JACKSON – Masks in the classroom and the school district’s current quarantine instruction plan were among the subjects discussed by parents who came to the most recent Board of Education meeting.
This was not the first time that parents came out in opposition to Governor Phil Murphy’s executive order mandating masks for staff and students in school buildings. Few members of the public wore them at the meetings held in the Fine Arts Center auditorium at Jackson Memorial High School.
Joseph Mazzella said “the government – be it federal or local – are playing politics with our children in areas of their health with these unconstitutional mask mandates. If we go by the catch phrase ‘follow the science,’ it goes against everything science says is safe and effective.”
“Some teachers are taking it upon themselves to push their own agendas upon our kids, play the role of parent, overstepping their authority, planting seeds in the minds of our young and impressionable children, going beyond curriculum and venturing into areas that only we as parents should have influence,” he added.
Mazella told the Board, “we are watching you. We are speaking with our children every day and we will know ever more what you as educators and Board members are feeding our children in class.” His closing remark of “consider yourself on notice. We are watching you” drew applause from the audience.
Parent Christine McGinley told the board about “the atrocious quarantine learning plan. Well Murphy’s law hit my family the first night of school. My daughter came home not feeling well and I thought it might have to do with her sleeping 10 hours during the summer and now she was sleeping six hours. She went to bed didn’t eat and in the middle of the night spiked a fever.”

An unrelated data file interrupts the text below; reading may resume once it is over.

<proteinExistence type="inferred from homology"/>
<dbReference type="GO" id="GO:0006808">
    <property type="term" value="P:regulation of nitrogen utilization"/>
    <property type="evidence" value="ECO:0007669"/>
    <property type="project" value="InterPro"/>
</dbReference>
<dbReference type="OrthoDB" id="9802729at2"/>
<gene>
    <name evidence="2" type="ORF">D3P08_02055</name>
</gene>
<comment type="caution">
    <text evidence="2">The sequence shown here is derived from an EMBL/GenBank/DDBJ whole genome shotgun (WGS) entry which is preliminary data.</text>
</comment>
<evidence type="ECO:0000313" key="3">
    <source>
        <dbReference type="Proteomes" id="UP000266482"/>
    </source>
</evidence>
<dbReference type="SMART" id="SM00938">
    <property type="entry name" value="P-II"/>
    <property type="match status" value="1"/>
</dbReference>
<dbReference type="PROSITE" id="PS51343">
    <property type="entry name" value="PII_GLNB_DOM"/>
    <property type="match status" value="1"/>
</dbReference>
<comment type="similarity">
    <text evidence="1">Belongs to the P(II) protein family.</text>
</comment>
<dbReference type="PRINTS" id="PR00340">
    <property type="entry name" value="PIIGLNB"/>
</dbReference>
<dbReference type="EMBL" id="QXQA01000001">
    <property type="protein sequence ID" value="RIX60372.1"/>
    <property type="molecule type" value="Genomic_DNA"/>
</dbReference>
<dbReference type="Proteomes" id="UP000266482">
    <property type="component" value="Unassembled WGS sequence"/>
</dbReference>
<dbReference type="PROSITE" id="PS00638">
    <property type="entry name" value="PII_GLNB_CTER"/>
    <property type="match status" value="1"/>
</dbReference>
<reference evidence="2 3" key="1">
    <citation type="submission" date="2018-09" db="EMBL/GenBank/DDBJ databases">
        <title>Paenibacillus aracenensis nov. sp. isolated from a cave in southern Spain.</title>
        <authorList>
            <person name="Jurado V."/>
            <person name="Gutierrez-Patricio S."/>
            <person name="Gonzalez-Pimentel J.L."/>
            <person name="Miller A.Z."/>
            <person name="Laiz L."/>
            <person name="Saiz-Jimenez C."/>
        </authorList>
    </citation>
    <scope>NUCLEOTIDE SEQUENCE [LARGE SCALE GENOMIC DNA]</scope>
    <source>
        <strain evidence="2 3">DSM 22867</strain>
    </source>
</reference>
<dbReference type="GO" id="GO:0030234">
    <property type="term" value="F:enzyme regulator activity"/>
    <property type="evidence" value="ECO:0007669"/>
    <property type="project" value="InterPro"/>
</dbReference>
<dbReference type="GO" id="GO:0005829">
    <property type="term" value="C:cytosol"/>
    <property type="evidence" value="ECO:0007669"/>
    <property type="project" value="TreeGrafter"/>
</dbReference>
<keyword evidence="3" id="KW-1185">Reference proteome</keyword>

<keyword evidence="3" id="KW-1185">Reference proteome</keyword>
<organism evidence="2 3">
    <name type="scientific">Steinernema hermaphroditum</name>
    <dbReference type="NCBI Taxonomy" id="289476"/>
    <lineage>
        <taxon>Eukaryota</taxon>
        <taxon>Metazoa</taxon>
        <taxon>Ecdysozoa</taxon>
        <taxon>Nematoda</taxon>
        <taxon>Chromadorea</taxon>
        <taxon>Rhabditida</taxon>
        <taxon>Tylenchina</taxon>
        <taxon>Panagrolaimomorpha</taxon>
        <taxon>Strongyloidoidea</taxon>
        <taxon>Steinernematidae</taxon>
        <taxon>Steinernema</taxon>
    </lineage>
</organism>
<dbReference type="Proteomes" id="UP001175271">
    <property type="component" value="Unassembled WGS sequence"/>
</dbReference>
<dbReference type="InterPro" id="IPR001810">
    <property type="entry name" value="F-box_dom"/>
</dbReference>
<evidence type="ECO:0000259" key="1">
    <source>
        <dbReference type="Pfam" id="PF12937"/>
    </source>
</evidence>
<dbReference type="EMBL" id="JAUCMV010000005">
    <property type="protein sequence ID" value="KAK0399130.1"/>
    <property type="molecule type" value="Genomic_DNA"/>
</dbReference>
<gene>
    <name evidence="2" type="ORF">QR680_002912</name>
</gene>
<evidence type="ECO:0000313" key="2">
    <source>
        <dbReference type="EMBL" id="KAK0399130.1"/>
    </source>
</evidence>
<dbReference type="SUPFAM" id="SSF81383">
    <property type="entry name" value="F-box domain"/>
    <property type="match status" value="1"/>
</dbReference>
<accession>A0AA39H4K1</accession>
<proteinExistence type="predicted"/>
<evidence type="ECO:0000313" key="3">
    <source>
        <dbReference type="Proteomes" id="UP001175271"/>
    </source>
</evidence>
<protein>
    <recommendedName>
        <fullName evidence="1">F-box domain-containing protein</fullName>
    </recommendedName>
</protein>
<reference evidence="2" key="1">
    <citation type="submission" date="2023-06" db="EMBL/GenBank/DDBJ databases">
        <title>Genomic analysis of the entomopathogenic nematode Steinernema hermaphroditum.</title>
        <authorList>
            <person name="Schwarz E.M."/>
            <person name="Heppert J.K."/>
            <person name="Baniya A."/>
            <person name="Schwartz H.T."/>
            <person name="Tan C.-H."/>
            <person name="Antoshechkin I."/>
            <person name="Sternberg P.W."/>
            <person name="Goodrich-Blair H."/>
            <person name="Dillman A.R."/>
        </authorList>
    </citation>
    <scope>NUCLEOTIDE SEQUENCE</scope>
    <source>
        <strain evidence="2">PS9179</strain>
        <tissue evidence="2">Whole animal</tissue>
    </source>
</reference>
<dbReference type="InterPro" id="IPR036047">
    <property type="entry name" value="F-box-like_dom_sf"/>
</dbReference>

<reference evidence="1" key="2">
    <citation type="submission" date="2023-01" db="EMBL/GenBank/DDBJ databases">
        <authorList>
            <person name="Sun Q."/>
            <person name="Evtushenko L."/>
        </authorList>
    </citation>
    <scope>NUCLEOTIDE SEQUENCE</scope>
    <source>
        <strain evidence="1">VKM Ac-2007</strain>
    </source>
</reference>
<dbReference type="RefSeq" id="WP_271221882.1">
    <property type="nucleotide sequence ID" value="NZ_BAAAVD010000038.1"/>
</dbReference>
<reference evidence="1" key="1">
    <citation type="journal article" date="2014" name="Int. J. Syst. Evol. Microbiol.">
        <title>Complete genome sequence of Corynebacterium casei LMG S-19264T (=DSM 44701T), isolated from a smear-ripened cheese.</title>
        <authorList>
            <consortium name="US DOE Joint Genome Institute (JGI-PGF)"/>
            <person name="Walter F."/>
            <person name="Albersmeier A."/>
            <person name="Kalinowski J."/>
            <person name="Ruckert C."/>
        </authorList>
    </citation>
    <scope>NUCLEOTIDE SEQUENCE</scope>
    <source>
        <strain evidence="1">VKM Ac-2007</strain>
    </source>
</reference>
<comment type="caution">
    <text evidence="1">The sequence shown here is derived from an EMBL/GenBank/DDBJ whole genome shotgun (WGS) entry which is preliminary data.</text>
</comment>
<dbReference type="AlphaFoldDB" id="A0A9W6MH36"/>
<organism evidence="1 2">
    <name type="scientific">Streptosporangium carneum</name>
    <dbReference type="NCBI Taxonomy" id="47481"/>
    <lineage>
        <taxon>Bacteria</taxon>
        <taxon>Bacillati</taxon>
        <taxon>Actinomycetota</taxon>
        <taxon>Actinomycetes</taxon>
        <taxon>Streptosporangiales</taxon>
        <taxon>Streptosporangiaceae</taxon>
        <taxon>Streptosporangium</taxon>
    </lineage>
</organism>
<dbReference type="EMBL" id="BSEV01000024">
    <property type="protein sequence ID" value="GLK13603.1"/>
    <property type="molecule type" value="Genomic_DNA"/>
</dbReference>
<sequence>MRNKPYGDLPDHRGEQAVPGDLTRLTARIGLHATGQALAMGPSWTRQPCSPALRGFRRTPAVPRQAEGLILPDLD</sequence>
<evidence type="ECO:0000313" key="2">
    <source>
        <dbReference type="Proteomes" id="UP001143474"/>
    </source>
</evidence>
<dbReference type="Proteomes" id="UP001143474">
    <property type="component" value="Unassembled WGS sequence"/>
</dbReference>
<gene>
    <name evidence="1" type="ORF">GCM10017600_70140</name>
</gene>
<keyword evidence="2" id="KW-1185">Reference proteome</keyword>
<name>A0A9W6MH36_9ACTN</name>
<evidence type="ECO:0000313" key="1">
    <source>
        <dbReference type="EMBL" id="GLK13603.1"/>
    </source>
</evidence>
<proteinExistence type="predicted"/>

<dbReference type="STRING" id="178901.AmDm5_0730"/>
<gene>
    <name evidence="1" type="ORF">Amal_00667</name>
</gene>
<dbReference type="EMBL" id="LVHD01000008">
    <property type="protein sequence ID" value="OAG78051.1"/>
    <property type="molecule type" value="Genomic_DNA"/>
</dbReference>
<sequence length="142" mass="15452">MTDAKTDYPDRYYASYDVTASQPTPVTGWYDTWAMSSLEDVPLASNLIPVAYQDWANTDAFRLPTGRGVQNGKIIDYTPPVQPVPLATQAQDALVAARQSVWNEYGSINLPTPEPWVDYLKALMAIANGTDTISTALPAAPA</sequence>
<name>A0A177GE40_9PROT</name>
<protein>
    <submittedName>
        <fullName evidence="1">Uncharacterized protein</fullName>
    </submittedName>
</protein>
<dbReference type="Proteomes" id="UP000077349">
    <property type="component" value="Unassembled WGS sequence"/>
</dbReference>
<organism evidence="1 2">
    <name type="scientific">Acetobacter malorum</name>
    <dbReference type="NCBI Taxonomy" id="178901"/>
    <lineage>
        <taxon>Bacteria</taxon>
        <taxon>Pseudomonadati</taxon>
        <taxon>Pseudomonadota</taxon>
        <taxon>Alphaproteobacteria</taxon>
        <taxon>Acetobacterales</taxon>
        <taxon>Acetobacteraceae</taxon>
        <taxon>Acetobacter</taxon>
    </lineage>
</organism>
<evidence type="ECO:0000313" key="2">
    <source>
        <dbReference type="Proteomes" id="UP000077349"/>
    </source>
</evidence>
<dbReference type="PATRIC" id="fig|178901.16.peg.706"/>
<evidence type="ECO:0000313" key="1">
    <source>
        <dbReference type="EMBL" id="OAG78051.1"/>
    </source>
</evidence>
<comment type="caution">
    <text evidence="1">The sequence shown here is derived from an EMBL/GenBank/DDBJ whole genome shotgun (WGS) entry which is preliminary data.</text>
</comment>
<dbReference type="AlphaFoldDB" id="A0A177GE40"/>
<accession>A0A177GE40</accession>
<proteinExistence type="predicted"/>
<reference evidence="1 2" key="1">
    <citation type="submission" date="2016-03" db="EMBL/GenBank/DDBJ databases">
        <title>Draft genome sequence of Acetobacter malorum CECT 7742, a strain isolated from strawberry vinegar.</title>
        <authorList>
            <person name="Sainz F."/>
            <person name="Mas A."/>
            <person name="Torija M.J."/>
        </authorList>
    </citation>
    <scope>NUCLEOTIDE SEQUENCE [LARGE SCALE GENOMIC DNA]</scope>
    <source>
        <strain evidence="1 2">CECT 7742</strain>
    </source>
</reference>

The Cook Road resident said on the second day of school she kept both her children home and brought her daughter for testing. Two tests came back positive for COVID-19. “From day two this school year my family has been living this egregious quarantine plan. Thankfully, my daughter recovered well and quickly.”
The parent said her daughter, a middle school student, spent each day of her quarantine “trying to teach herself the assigned work. During the full week (besides) the holiday she received just two hours of math instruction and one hour of literacy instruction and one hour of social studies. Only four hours of instruction because she only had four days of school.”
“Tonight, my daughter who is involved in soccer asked to stay home and skip soccer because she is so stressed about all the work that she is trying to catch up on. She is a super bright and capable girl but she is stressed because she wasn’t taught. She was only given four hours of instruction”
She moved on to discuss her special needs son who is dyslexic. Because he was a close contact family member, he has a 24-day quarantine. She said he was perfectly healthy. “He had COVID back in the spring. It is very unlikely that he is going to get COVID.” She said the 60 minutes he is getting with his special education teacher falls short of what he needs and usually receives.
“We have the means, we have the technology and it proved really successful back when my daughter had the 24 days which equals three whole weeks out of school. When my daughter was out of school for close contact she kept up with every single subject. She signed on, saw her teachers teaching. She could engage. She learned during her quarantine period,” McGinley said.
“I’ve learned that Jackson has decided to use the home instruction model. We have perfectly healthy children not being educated. Why are you not teaching them? I was told by the state that it is the board here that approved this plan” she added.
McGinley said, “It is not specified in (Governor) Murphy’s order that they can only get one hour or two hours. You are basing this model on a home instruction plan that was due to children being ill. My daughter recovered from COVID in three days.”
She said she was pleased that Superintendent Nicole Pormilli was considering revising this plan. “I am here to demand that you do it.”
“We are committed to accessing things and if things aren’t working, we will fix them and that is what we are looking at right now,” Pormilli said.